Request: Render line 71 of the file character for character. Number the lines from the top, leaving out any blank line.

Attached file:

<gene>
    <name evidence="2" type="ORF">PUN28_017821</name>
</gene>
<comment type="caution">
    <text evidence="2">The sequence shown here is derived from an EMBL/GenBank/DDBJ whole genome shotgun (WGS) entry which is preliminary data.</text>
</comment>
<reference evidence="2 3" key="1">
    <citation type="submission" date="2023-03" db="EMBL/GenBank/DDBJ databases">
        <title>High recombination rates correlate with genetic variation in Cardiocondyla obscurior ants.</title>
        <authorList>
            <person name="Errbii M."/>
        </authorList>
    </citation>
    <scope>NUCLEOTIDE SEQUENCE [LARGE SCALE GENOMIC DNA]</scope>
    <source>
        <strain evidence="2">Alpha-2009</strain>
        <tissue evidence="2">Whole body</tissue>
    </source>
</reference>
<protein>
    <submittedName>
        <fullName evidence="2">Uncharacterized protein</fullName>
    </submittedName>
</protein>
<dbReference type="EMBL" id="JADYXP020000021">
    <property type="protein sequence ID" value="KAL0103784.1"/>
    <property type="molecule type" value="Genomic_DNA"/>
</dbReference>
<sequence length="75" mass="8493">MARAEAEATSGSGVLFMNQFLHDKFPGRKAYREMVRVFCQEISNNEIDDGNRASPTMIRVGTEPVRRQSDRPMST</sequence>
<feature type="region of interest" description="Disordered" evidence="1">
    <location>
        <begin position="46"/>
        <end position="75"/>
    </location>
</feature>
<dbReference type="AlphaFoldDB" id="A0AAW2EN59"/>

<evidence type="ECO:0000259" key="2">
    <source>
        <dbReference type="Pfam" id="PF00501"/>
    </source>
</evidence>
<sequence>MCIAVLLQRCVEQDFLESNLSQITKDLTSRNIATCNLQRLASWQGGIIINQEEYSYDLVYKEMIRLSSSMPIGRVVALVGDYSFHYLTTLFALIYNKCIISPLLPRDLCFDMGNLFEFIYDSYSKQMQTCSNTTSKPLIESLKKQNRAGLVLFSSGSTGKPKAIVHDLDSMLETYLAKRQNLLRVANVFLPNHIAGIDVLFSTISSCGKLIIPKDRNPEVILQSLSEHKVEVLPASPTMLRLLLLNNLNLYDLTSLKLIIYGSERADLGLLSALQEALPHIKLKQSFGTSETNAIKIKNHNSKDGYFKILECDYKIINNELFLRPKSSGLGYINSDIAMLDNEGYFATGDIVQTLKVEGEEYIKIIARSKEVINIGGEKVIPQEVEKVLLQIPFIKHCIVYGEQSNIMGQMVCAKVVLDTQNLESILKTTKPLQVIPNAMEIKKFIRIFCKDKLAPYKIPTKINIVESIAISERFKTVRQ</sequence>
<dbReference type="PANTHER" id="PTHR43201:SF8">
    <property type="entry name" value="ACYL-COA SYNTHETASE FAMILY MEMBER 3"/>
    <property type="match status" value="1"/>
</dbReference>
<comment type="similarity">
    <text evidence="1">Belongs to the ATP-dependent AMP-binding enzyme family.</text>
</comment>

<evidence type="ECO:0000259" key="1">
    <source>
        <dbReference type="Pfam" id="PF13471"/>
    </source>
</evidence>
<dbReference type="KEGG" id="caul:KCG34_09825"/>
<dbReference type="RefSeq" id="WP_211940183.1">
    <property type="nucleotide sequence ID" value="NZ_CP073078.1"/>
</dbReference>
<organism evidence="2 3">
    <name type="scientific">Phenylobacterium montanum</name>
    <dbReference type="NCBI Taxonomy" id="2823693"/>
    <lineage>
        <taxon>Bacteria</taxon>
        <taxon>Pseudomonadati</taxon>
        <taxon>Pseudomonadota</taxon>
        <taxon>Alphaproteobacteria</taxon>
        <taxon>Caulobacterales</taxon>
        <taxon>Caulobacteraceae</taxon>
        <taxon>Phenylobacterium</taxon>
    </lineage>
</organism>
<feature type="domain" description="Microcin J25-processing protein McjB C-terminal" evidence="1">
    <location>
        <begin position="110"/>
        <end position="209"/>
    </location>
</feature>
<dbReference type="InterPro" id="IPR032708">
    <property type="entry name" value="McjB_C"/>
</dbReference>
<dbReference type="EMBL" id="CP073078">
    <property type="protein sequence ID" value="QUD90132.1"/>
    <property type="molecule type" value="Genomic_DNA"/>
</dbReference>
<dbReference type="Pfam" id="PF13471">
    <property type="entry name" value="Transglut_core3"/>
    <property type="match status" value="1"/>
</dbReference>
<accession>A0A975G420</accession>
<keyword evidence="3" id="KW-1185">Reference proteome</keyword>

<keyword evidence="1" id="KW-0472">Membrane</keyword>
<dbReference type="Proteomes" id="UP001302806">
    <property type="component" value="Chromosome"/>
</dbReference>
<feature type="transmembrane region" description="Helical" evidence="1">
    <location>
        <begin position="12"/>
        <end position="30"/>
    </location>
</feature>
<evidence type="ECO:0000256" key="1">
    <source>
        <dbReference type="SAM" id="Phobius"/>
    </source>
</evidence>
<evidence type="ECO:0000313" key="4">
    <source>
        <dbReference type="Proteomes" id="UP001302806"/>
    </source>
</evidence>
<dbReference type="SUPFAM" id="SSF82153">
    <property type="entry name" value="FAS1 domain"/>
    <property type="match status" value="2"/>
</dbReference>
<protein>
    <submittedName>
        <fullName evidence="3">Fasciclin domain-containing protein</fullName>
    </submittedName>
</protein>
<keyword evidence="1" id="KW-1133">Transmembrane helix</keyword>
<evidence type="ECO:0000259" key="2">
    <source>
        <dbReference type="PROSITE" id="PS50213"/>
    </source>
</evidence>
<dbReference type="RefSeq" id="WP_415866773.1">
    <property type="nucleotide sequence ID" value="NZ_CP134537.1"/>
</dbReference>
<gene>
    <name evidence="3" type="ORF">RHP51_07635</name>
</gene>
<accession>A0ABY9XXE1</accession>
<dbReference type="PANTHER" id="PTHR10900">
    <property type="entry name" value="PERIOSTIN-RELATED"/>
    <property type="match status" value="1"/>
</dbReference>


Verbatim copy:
</organism>